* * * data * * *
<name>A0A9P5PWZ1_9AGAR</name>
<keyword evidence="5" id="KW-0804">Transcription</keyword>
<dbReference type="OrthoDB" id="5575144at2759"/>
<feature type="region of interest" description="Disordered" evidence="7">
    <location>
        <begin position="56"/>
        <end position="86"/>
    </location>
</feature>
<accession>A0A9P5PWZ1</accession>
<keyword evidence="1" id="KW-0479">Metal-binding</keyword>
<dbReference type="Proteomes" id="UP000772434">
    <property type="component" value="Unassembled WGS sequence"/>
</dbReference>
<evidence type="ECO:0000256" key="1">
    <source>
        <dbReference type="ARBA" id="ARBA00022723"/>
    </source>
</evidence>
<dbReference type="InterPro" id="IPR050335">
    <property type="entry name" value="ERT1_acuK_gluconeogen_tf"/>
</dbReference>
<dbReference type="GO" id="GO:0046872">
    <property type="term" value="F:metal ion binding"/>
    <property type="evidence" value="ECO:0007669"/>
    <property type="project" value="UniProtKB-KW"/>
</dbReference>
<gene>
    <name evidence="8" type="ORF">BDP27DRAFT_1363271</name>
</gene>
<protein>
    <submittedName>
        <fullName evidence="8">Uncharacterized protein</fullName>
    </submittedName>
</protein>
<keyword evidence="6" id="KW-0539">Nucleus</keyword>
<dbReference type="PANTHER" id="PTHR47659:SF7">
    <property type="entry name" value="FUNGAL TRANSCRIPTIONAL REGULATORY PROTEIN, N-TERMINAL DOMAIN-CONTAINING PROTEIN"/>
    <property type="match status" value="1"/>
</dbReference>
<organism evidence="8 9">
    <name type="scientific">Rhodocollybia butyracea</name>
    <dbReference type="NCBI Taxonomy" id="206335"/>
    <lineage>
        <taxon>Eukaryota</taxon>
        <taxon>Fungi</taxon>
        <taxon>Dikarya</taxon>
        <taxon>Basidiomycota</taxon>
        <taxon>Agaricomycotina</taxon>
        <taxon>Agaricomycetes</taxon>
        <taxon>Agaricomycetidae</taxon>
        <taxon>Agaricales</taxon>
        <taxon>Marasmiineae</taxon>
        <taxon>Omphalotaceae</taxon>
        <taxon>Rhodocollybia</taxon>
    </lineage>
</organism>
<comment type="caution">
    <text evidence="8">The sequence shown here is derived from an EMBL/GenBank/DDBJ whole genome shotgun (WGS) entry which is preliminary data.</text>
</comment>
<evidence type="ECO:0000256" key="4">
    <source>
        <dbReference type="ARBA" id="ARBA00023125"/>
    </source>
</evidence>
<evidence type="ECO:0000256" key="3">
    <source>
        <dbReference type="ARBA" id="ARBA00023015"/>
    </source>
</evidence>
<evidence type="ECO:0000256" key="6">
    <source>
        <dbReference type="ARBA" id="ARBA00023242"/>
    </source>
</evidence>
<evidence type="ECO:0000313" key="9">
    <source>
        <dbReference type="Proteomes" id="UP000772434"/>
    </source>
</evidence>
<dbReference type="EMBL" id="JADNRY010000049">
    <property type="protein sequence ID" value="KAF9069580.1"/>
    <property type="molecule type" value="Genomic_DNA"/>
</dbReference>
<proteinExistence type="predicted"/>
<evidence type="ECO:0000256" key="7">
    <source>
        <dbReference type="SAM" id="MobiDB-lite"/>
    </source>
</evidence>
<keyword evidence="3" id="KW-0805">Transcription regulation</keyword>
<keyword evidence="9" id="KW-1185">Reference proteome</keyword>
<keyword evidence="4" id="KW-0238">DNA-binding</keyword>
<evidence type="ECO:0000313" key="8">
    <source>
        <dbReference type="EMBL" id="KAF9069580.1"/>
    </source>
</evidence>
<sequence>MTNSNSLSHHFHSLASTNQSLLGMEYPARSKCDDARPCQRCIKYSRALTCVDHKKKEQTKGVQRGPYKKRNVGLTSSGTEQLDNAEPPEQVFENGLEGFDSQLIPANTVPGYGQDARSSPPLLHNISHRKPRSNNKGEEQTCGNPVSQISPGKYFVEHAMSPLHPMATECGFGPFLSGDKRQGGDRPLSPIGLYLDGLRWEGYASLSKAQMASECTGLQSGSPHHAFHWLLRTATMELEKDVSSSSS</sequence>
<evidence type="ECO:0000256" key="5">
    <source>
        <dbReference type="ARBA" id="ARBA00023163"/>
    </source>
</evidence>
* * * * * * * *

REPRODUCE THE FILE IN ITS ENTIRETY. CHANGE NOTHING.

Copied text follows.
<name>A0A9P5PWZ1_9AGAR</name>
<keyword evidence="5" id="KW-0804">Transcription</keyword>
<dbReference type="OrthoDB" id="5575144at2759"/>
<feature type="region of interest" description="Disordered" evidence="7">
    <location>
        <begin position="56"/>
        <end position="86"/>
    </location>
</feature>
<accession>A0A9P5PWZ1</accession>
<keyword evidence="1" id="KW-0479">Metal-binding</keyword>
<dbReference type="Proteomes" id="UP000772434">
    <property type="component" value="Unassembled WGS sequence"/>
</dbReference>
<evidence type="ECO:0000256" key="1">
    <source>
        <dbReference type="ARBA" id="ARBA00022723"/>
    </source>
</evidence>
<dbReference type="InterPro" id="IPR050335">
    <property type="entry name" value="ERT1_acuK_gluconeogen_tf"/>
</dbReference>
<dbReference type="GO" id="GO:0046872">
    <property type="term" value="F:metal ion binding"/>
    <property type="evidence" value="ECO:0007669"/>
    <property type="project" value="UniProtKB-KW"/>
</dbReference>
<gene>
    <name evidence="8" type="ORF">BDP27DRAFT_1363271</name>
</gene>
<protein>
    <submittedName>
        <fullName evidence="8">Uncharacterized protein</fullName>
    </submittedName>
</protein>
<keyword evidence="6" id="KW-0539">Nucleus</keyword>
<dbReference type="PANTHER" id="PTHR47659:SF7">
    <property type="entry name" value="FUNGAL TRANSCRIPTIONAL REGULATORY PROTEIN, N-TERMINAL DOMAIN-CONTAINING PROTEIN"/>
    <property type="match status" value="1"/>
</dbReference>
<organism evidence="8 9">
    <name type="scientific">Rhodocollybia butyracea</name>
    <dbReference type="NCBI Taxonomy" id="206335"/>
    <lineage>
        <taxon>Eukaryota</taxon>
        <taxon>Fungi</taxon>
        <taxon>Dikarya</taxon>
        <taxon>Basidiomycota</taxon>
        <taxon>Agaricomycotina</taxon>
        <taxon>Agaricomycetes</taxon>
        <taxon>Agaricomycetidae</taxon>
        <taxon>Agaricales</taxon>
        <taxon>Marasmiineae</taxon>
        <taxon>Omphalotaceae</taxon>
        <taxon>Rhodocollybia</taxon>
    </lineage>
</organism>
<comment type="caution">
    <text evidence="8">The sequence shown here is derived from an EMBL/GenBank/DDBJ whole genome shotgun (WGS) entry which is preliminary data.</text>
</comment>
<evidence type="ECO:0000256" key="4">
    <source>
        <dbReference type="ARBA" id="ARBA00023125"/>
    </source>
</evidence>
<evidence type="ECO:0000256" key="3">
    <source>
        <dbReference type="ARBA" id="ARBA00023015"/>
    </source>
</evidence>
<evidence type="ECO:0000256" key="6">
    <source>
        <dbReference type="ARBA" id="ARBA00023242"/>
    </source>
</evidence>
<evidence type="ECO:0000313" key="9">
    <source>
        <dbReference type="Proteomes" id="UP000772434"/>
    </source>
</evidence>
<dbReference type="EMBL" id="JADNRY010000049">
    <property type="protein sequence ID" value="KAF9069580.1"/>
    <property type="molecule type" value="Genomic_DNA"/>
</dbReference>
<proteinExistence type="predicted"/>
<evidence type="ECO:0000256" key="7">
    <source>
        <dbReference type="SAM" id="MobiDB-lite"/>
    </source>
</evidence>
<keyword evidence="3" id="KW-0805">Transcription regulation</keyword>
<keyword evidence="9" id="KW-1185">Reference proteome</keyword>
<keyword evidence="4" id="KW-0238">DNA-binding</keyword>
<evidence type="ECO:0000313" key="8">
    <source>
        <dbReference type="EMBL" id="KAF9069580.1"/>
    </source>
</evidence>
<sequence>MTNSNSLSHHFHSLASTNQSLLGMEYPARSKCDDARPCQRCIKYSRALTCVDHKKKEQTKGVQRGPYKKRNVGLTSSGTEQLDNAEPPEQVFENGLEGFDSQLIPANTVPGYGQDARSSPPLLHNISHRKPRSNNKGEEQTCGNPVSQISPGKYFVEHAMSPLHPMATECGFGPFLSGDKRQGGDRPLSPIGLYLDGLRWEGYASLSKAQMASECTGLQSGSPHHAFHWLLRTATMELEKDVSSSSS</sequence>
<evidence type="ECO:0000256" key="5">
    <source>
        <dbReference type="ARBA" id="ARBA00023163"/>
    </source>
</evidence>